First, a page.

Sunday, May 30, 2010

Singapore becoming a liver transplant center

Many desperate patients faced with long wait lists at home with little hope of receiving their life-saving transplant before dying, decide to seek help elsewhere and Singapore is becoming a magnet for transplant tourism. This report notes that 28 foreigners traveled to Singapore for liver transplants last year.

By Salma Khalik AsiaoneHealth

SINGAPORE is gaining a name as a liver transplant center, with increasing numbers of foreigners coming here for the complex surgery.

A decade ago, such transplants were rare. Last year, 28 donor-recipient pairs came for such transplants - or more than one case every fortnight. The numbers were 27 in 2008 and 21 in 2007.

These patients came primarily from the region, but some were from as far away as the Middle East.

The bulk of these transplants were performed at two private hospitals under the Parkway Group: Gleneagles and Mount Elizabeth.

The cost was roughly $300,000.

A spokesman for Parkway said it expects more patients to come for complicated procedures like liver transplants, as Singapore establishes itself 'as a global and premier medical hub'.

The liver is the most difficult organ to transplant because of the intricate blood vessels involved. When the donor is alive, the case is even more difficult, since there is risk to both parties.

The risk to a liver donor is far higher than it is to someone donating a kidney, which is considered relatively safe.

Recipients also face risks. The first month is the most dangerous, when rejection or infection can occur. The Parkway Group claims a 96 per cent survival rate in the 30 days after the transplant.

Countries such as Australia and New Zealand are unable to perform live-donor liver transplants. They perform liver transplants using only dead donors. This was why the Western Australian government gave a young mother of two a A$250,000 (S$294,000) loan to come here for a transplant in March.

Ms Claire Murray had already had one cadaveric transplant done in Australia. But that failed within months. The authorities decided she was not eligible for a second cadaveric organ because of her predilection for drugs.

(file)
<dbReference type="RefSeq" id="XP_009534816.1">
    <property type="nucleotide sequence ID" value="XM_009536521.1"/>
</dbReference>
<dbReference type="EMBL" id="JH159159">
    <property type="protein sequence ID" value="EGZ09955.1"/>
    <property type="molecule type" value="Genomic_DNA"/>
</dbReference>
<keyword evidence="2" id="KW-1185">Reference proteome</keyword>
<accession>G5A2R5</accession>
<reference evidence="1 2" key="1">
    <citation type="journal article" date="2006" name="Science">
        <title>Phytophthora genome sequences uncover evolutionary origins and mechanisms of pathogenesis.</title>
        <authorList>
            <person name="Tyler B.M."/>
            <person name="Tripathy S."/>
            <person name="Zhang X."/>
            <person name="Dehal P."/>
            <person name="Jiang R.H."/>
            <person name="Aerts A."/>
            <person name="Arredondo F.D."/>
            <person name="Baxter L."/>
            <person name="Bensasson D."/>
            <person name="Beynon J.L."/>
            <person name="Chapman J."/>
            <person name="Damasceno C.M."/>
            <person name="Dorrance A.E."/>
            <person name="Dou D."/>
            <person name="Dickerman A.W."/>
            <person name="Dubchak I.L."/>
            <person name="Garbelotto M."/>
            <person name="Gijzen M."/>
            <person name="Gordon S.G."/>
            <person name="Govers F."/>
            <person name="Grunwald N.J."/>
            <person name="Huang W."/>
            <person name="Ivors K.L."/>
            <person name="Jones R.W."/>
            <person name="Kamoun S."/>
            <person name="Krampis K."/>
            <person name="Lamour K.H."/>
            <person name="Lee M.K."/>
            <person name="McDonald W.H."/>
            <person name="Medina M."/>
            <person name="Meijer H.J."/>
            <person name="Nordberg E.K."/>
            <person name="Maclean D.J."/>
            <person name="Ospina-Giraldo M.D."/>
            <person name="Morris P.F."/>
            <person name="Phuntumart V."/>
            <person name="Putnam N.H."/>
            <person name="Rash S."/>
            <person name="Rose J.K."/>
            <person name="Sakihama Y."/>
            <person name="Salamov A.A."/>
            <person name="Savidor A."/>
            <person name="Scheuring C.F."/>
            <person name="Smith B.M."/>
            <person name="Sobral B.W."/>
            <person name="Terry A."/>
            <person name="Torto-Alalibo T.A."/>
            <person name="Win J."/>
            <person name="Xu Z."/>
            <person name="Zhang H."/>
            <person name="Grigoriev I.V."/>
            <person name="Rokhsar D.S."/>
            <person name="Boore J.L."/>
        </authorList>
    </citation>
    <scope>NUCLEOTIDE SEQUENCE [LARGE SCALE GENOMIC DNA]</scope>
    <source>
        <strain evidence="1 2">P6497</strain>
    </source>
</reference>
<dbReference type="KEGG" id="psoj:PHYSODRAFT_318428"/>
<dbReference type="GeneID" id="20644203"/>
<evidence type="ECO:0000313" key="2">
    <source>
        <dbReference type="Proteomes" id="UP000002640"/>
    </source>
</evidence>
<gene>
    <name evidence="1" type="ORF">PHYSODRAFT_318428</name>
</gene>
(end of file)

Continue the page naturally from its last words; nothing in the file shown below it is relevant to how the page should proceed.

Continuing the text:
Her family then turned to Singapore. Although the transplant of part of her aunt's liver was successful, she died a fortnight later from a proliferation of blood clots.

Her doctor, Dr Jeyaraj Prema Raj, who operates at Mount Elizabeth Hospital, said the demand for such transplants is high, though some who want to come do not meet Singapore's stringent rules against organ trading.

He said he performed two transplants last year, but turned down four others for this reason.

'I turned them down as I felt the donors were unrelated and were 'bought',' he said.

This year, he has carried out four, turned down two, and has two lined up in the next two months.

Besides the 28 foreigners who came for new livers last year, eight Singaporeans had a new lease of life with part of a liver taken from a relative.

Another 17 people here received livers from dead donors last year, said the Ministry of Health.

At National University Hospital (NUH), the cost to a recipient - regardless of whether the liver is cadaveric or comes from a live donor - ranges from $60,000 to $100,000.

Any Singaporean can enjoy a subsidy of 50 per cent. Those less well off get a 65 per cent subsidy.

A hospital spokesman said: 'Over the past few years, we have seen an increase in the number of liver transplants, from nine cases in 2007 to 20 cases last year.'

NUH has carried out five adult liver transplants so far this year.

The hospital also performs a number of paediatric liver transplants, where the donated sliver of liver usually comes from a parent.

Last year, it carried out 11 transplants on children, up from seven in 2008.

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